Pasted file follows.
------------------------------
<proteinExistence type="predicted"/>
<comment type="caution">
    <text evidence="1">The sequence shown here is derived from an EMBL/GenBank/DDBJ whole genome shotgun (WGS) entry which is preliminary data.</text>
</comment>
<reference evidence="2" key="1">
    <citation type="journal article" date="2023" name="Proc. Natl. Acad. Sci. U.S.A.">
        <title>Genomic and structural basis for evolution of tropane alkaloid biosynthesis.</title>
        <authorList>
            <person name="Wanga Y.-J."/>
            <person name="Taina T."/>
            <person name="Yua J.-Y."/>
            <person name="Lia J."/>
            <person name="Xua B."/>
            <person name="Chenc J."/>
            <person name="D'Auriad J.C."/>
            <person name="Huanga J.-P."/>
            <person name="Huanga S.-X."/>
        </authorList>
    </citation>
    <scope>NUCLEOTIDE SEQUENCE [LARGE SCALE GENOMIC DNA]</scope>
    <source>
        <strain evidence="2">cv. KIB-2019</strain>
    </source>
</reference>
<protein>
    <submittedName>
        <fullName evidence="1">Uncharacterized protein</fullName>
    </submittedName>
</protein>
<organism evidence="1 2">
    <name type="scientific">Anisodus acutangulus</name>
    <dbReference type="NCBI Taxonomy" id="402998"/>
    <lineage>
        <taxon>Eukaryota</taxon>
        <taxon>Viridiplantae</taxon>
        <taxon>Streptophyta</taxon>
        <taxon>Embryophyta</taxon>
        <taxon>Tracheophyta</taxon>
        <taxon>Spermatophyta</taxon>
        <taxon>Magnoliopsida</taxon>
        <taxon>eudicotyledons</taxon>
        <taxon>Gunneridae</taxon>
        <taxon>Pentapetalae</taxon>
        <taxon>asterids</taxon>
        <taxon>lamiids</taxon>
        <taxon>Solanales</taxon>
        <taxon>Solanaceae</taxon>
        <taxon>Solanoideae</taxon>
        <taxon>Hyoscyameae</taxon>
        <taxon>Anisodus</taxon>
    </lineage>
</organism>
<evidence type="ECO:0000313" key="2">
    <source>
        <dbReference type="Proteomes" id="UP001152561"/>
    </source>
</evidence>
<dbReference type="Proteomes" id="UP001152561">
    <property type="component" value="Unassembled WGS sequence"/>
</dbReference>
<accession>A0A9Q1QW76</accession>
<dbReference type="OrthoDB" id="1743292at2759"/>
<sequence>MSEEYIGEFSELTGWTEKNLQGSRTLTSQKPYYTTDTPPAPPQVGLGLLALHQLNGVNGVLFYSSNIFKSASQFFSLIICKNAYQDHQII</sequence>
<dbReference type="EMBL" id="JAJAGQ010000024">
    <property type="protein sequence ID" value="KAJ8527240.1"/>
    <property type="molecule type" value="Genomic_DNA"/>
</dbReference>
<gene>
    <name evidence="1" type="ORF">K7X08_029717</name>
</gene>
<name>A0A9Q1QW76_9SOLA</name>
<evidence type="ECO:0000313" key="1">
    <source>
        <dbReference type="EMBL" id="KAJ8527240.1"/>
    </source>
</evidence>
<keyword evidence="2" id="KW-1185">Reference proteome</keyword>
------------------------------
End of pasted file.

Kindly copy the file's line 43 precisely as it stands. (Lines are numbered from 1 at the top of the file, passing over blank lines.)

        <taxon>Pentapetalae</taxon>